Beefy Boxes and Bandwidth Generously Provided by pair Networks
Problems? Is your data what you think it is?

Does @{ } copy arrays?

by tford (Beadle)
on Oct 16, 2009 at 19:32 UTC ( #801632=perlquestion: print w/replies, xml ) Need Help??
tford has asked for the wisdom of the Perl Monks concerning the following question:

I am trying to write Perl code that checks whether a given portion of a data structure (an array) has elements in it, or not.

It will need to perform this check many many times, so I'm worried about efficiency.

What I'm thinking about writing is

if( @{ $complete->{landmarks}->{LOG}->[$i][$j][$p] } ) { # return early, there's nothing to do here }

The $complete->{landmarks}->{LOG}->[$i][$j][$p] element has to be an array reference (right ?) so I want to test if the array pointed to by that actually holds stuff or not.

What I would hope is that the array is just examined "in place" and it already has some field that records how many elements it contains. Then the check could be performed very quickly. However, for some reason I have the idea that it would copy the whole array to an anonymous location first, and then return the number of elements it copied. Is this even close to the truth?

If so is there a more efficient way to do it?

Thanks in advance,


Replies are listed 'Best First'.
Re: Does @{ } copy arrays?
by jwkrahn (Monsignor) on Oct 16, 2009 at 20:08 UTC

    The code you posted does not copy anything, it just dereferences an array reference.    It is the same as using an array in scalar context.

Re: Does @{ } copy arrays?
by Anonymous Monk on Oct 16, 2009 at 22:49 UTC

    @{} in scalar context returns the number of elements in the array. Neither the array or its elements are copied.

    if (@{...}) { print("Not empty\n"); } else { print("Empty\n"); }

    - ikegami

Re: Does @{ } copy arrays?
by bv (Friar) on Oct 16, 2009 at 20:06 UTC

    Something I figured out recently is that you can dereference an array ref with $#{} to get the index of the last element. An empty array has it's "last element" at -1, so try this:

    if ( $#{ $complete->{landmarks}->{LOG}->[$i][$j][$p] } >= 0 ) { #Whatever }

    Update: While that will fix your issue, it doesn't answer the question you asked in the subject. Hopefully someone can answer that authoritatively, but I'll go out on a limb and say that dereferencing shouldn't make a copy of the array. It should tell the interpreter, "There is an array at the end of this pointer." Then the interpreter says, "Thanks, I'll just use that in scalar context now", which should be just fine.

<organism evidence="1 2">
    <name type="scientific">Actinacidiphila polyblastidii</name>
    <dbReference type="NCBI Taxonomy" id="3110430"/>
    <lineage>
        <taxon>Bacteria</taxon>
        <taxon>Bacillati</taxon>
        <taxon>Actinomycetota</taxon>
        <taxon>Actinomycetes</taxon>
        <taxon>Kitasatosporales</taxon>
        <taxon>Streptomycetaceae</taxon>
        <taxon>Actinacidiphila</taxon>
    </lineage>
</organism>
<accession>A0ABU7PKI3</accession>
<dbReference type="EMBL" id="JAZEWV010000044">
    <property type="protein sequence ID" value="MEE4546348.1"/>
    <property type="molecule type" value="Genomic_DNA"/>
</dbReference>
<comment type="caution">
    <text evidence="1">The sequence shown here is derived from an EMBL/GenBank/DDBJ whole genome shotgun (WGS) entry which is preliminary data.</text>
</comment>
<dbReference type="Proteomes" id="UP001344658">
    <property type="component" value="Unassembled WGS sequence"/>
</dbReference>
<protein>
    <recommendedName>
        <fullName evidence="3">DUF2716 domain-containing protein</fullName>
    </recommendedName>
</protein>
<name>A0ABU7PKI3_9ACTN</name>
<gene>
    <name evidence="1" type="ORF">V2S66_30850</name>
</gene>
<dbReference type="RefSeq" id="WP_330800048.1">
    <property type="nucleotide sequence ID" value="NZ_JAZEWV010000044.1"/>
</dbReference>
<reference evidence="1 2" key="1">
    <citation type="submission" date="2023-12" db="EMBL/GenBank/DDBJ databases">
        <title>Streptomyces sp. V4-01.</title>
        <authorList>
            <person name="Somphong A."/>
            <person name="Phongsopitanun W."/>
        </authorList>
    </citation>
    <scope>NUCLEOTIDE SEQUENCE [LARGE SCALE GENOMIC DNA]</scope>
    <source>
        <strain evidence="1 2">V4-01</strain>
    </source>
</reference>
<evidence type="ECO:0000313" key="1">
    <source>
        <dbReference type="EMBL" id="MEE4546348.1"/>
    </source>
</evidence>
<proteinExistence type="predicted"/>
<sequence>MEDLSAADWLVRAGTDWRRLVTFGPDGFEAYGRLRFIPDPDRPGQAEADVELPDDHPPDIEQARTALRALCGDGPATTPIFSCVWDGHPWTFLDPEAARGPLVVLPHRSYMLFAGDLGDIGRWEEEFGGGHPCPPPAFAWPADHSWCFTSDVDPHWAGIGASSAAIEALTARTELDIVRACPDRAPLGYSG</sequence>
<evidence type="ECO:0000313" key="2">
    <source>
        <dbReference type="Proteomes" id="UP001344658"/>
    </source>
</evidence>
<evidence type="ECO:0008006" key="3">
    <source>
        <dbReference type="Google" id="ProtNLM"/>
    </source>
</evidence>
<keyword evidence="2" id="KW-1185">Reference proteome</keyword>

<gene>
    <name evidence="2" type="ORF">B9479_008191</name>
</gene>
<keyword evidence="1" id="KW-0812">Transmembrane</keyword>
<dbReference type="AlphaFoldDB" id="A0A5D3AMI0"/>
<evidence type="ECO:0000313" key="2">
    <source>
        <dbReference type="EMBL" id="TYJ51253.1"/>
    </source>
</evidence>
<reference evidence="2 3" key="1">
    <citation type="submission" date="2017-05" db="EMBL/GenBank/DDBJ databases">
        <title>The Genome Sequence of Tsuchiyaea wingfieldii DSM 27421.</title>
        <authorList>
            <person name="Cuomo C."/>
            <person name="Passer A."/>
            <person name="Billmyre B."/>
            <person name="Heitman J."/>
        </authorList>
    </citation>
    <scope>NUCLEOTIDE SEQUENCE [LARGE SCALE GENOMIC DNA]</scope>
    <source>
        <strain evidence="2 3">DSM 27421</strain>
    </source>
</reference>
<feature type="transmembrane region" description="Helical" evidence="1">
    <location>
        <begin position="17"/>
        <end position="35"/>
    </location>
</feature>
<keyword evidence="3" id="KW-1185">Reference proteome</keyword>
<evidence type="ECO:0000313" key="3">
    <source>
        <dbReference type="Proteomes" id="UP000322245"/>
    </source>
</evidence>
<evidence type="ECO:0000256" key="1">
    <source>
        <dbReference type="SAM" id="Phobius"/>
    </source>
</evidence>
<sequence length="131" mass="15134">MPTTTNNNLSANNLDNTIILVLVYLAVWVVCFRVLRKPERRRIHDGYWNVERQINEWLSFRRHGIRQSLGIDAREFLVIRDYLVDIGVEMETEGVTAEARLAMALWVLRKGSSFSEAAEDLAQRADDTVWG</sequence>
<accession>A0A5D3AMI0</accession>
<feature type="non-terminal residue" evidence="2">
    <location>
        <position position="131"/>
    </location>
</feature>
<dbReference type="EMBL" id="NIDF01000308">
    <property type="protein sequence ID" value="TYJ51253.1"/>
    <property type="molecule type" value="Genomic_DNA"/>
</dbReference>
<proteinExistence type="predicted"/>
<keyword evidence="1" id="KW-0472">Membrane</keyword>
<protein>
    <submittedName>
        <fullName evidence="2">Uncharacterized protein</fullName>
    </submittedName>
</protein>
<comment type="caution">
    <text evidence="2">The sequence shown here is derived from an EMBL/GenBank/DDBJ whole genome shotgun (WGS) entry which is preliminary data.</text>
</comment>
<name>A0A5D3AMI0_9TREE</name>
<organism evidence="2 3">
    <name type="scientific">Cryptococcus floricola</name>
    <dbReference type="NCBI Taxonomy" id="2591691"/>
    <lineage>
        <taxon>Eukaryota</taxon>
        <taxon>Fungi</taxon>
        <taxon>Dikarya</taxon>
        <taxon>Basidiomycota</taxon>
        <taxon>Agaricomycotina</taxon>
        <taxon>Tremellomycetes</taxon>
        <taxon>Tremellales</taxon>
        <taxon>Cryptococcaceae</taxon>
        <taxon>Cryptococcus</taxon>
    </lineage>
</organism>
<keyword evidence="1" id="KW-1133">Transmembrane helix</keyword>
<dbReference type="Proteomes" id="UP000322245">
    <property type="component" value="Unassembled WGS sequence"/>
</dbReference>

print pack("A25",pack("V*",map{1919242272+$_}(34481450,-49737472,6228,0,-285028276,6979,-1380265972)))
      Please don't use $#{..} >= 0. As well as being uglier and more long winded than @{...}, it's less efficient in perl 5.10.0 onwards (attaching of PERL_MAGIC_arylen magic to the AV).


        less efficient in perl 5.10.0 onwards (attaching of PERL_MAGIC_arylen magic to the AV).

        Is that going to revert?

        Examine what is said, not who speaks -- Silence betokens consent -- Love the truth but pardon error.
        "Science is about questioning the status quo. Questioning authority".
        In the absence of evidence, opinion is indistinguishable from prejudice.
        Well, wouldn't $#{}, and @{} in a scalar context need similar magic? Isn't the second just an increment of the first? (There must be more magic anticipated by $#{} to warrant the slowdown?)

        Quantum Mechanics: The dreams stuff is made of

        Interesting! That's the kind of answer I was hoping someone would post. For anyone who's keeping score, here's a benchmark and my results:

        #!/usr/bin/perl use strict; use warnings; use Benchmark qw(cmpthese); my $i=0; cmpthese(-10, { deref => sub { my $aryptr = [qw(Once upon a time in a galaxy far far away +)]; if ( @{ $aryptr } ) { $i=1; } $aryptr = []; if ( @{ $aryptr } ) { $i=-1; } }, arylen => sub { my $aryptr = [qw(Once upon a time in a galaxy far far away +)]; if ( $#{ $aryptr } >= 0 ) { $i=1; } $aryptr = []; if ( $#{ $aryptr } >= 0 ) { $i=-1; } }, } ); __END__ Rate arylen deref arylen 95903/s -- -28% deref 132418/s 38% --

        print pack("A25",pack("V*",map{1919242272+$_}(34481450,-49737472,6228,0,-285028276,6979,-1380265972)))
        Uh oh, please don't tell people this, they'll think perl is stupid
Re: Does @{ } copy arrays?
by lamprecht (Friar) on Oct 16, 2009 at 20:10 UTC

    perl seems to be 'clever' enough not to copy that array. (Maybe depending on the version: Tested with 5.8.8)

    Cheers, Christoph

Log In?

What's my password?
Create A New User
Node Status?
node history
Node Type: perlquestion [id://801632]
Approved by toolic
Front-paged by SuicideJunkie
[Discipulus]: see you monks! flying to greece!

How do I use this? | Other CB clients
Other Users?
Others meditating upon the Monastery: (6)
As of 2018-06-25 18:14 GMT
Find Nodes?
    Voting Booth?
    Should cpanminus be part of the standard Perl release?

    Results (128 votes). Check out past polls.